Antilia (building)

Antilia is a private residence in the billionaires row of Mumbai, India. It is the residence of the Indian billionaire Mukesh Ambani and his family, who moved into it in 2012;[2] at 27 stories, 173 metres (568 ft) tall, over 37,000 square metres (400,000 sq ft), and with amenities such as three helipads, air traffic control, a 168-car garage, a ballroom, 9 high speed elevators, a 50-seat theatre, terrace gardens, swimming pool, spa, health centre, a temple, and a snow room that spits out snowflakes from the walls, the skyscraper-mansion is one of world's largest and most elaborate private homes.[3] The architectural design of Antilia has been fashioned along the lines of the lotus and the sun. The top six floors of the building have been set aside as the private full-floor residential area. It is also designed to withstand a magnitude 8 earthquake.

Antilia, Mumbai
Mumbai 03-2016 19 Antilia Tower.jpg
General information
StatusComplete
LocationAltamount Road, Cumballa Hill, Mumbai
CountryIndia
Coordinates18°58′06″N 72°48′35″E / 18.9683°N 72.8097°E / 18.9683; 72.8097Coordinates: 18°58′06″N 72°48′35″E / 18.9683°N 72.8097°E / 18.9683; 72.8097
Completed2010
Opening2010
CostUS $2.6 billion [1]
OwnerMukesh Ambani
Height173 m (568 ft)
Technical details
Floor count27
Lifts/elevators10
Design and construction
ArchitectPerkins and Will
Structural engineerSterling Engineering Consultancy Services (Mumbai)
Main contractorLeighton Contractors

As of 2014, it was considered the world's most expensive private residence costing between US$1 and 2 billion to build.[1]

It is located on Altamount Road, Cumballa Hill in South Mumbai.[4]

NamingEdit

The building is named after the mythical island Antillia.[5]

PlotEdit

The 4,532-square-metre (1.120-acre) land on which Antilia was built housed an orphanage called Currimbhoy Ebrahim Khoja Yateemkhana with 60 orphans, and belonged to a charity run by the Wakf board. The orphanage had been founded in 1895 by Currimbhoy Ebrahim, a wealthy shipowner.[6] In 2002, the trust requested permission to sell this land, and the charity commissioner gave the required permission three months later. The charity sold the land allocated for the purpose of education of underprivileged Khoja children to Antilia Commercial Private Limited, a commercial entity controlled by Mukesh Ambani, in July 2002 for 21.05 crore (US$2.8 million).[7] The prevailing market value of the land at the time was at least 150 crore (US$20 million).[8][9][10]

The sale was in direct contravention[11] of § 51 of the Wakf Act[12] which requires that any such sale of land should be done after the permission of the Maharashtra State Board of Waqfs. The Waqf minister Nawab Malik opposed this land sale, as did the revenue department of the Government of Maharashtra. Thus a stay order was issued on the sale of the land. The Waqf board also initially opposed the deal and filed a PIL in the Supreme Court challenging the decision of the trust. The Supreme Court, while dismissing the petition, asked the Waqf board to approach the Bombay High Court. However, the stay on the deal was subsequently vacated after the Waqf board withdrew its objection.

In June 2011, the Union government asked the Maharashtra government to consider referring the matter to the Central Bureau of Investigation.[13][14][15][16] A PIL was filed a decade later by Abdul Matin, against the orphanage and the Charity commissioners permission.[17] As of 2018, the case was being heard by a special bench of the court.[18][19]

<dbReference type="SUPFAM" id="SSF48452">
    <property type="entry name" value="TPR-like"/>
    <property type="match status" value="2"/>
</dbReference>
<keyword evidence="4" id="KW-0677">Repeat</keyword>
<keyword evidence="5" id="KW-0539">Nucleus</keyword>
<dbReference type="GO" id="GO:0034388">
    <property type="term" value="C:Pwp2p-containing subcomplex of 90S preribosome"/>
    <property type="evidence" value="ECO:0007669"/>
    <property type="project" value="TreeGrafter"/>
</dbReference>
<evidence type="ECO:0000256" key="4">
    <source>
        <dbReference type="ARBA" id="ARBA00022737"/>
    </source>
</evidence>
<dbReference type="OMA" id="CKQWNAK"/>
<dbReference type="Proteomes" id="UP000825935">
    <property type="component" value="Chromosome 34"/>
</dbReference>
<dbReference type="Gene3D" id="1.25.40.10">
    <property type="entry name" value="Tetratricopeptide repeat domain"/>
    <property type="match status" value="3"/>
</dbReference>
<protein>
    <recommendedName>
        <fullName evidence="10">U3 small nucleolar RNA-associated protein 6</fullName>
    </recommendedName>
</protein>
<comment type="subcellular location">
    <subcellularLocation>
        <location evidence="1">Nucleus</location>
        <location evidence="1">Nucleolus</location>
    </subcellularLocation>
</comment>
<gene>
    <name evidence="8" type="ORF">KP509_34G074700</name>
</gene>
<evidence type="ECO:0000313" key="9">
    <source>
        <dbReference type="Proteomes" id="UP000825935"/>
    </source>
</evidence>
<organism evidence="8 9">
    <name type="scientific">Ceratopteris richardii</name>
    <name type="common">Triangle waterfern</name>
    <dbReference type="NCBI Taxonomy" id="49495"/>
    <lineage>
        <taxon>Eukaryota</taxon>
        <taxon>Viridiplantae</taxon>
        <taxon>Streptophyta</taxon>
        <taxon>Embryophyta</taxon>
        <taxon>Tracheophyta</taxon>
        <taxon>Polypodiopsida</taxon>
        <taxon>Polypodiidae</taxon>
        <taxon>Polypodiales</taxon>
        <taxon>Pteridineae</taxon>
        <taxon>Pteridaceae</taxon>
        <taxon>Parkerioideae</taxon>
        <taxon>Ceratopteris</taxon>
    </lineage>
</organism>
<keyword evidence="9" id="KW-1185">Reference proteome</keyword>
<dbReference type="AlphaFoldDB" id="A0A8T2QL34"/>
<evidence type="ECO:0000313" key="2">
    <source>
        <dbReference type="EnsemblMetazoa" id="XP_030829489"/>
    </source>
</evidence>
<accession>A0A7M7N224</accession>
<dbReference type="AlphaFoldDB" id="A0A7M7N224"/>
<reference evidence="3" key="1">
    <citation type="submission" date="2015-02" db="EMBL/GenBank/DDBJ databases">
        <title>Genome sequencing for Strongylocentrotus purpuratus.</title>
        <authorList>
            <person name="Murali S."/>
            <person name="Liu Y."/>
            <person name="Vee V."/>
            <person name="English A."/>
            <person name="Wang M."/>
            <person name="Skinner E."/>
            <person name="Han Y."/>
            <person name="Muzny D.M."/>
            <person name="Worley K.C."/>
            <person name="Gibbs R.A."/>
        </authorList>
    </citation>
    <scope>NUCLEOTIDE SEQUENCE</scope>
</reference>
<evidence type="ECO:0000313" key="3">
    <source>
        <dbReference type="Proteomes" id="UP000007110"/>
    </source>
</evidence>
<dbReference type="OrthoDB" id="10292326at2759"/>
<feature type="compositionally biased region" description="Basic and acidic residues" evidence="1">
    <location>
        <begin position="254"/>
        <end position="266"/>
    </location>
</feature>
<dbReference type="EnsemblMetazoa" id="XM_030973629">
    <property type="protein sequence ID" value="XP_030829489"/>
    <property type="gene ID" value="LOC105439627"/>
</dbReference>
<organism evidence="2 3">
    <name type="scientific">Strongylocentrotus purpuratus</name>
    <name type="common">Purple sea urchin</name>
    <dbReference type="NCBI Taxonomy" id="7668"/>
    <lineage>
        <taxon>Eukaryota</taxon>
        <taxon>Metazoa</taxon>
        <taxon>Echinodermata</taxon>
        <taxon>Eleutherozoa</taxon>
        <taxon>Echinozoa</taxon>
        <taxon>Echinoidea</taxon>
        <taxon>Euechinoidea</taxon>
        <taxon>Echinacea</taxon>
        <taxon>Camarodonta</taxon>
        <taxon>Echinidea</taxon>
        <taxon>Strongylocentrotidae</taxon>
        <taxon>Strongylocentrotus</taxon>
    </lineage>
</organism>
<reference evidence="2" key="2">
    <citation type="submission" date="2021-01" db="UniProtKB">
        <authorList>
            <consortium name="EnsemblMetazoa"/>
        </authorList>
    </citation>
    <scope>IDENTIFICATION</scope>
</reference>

Design and constructionEdit

 
Antilia as seen from Altamount Road

Antilia is designed by two US architecture firms Perkins + Will, based in Dallas, and Hirsch Bedner Associates, based in Los Angeles. They were consulted after Nita Ambani was impressed by the contemporary Asian interiors at the Mandarin Oriental, New York also designed by them.[20]

The building plan was approved by the Brihanmumbai Municipal Corporation in 2003,[21] and construction started in 2006 with the Australian-based construction company Leighton Contractors initially taking charge, and completed by B. E. Billimoria & Company Ltd.[22] The architects altered floor plans and design concepts as the construction of the building progressed.[20] The home has 27 floors with extra-high ceilings. (Other buildings of equivalent height may have as many as 60 floors.)[23] The home was also designed to survive an earthquake of magnitude 8.[24] It is considered by some to be the tallest single-family house in the world, but others disqualify the Antilia because it includes space for a staff of 600.[25]

The interior design uses the shapes of the lotus and the sun. These two features are repeated throughout the building using crystals, marble, and mother-of-pearl.[26] However, no two floors use the same materials or plan, the idea of the design is of consistency, but no repetition.[20]

The building has three helipads, however, they are not operational. The helipads have to be certified air-worthy by the Director-General of Civil Aviation (DGCA), and have to get approval from the central defence and environment ministries.[27]

The house warming was done in November 2010, but Ambani did not immediately move in for fear of "bad luck".[28] In June 2011, almost 50 renowned pandits were invited to conduct pujas and address vastu issues in the building, after which the Ambanis took up residence in September 2011.[29][30]

Cost and valuationEdit

Prior to construction, the worth of the plot and unbuilt house were estimated to be more than US$1.2 billion.[31] During planning, the house was expected to be the world's largest and most expensive home, with a cost of about US$2 billion.[20] As of 2014, it was considered the world's most expensive private residence.[1]

IncidentsEdit

On 10 July 2017, a fire broke out on the ninth floor, and it was extinguished within a few minutes. Six fire tenders reached the building within 10 minutes of getting the call. However, the fire was extinguished before the fire brigade team reached, by Antilia staff who used a small line of fixed fire fighting systems and fire extinguishers. The fire was confined to the 4G antenna and plastic framing of the vertical garden.[32]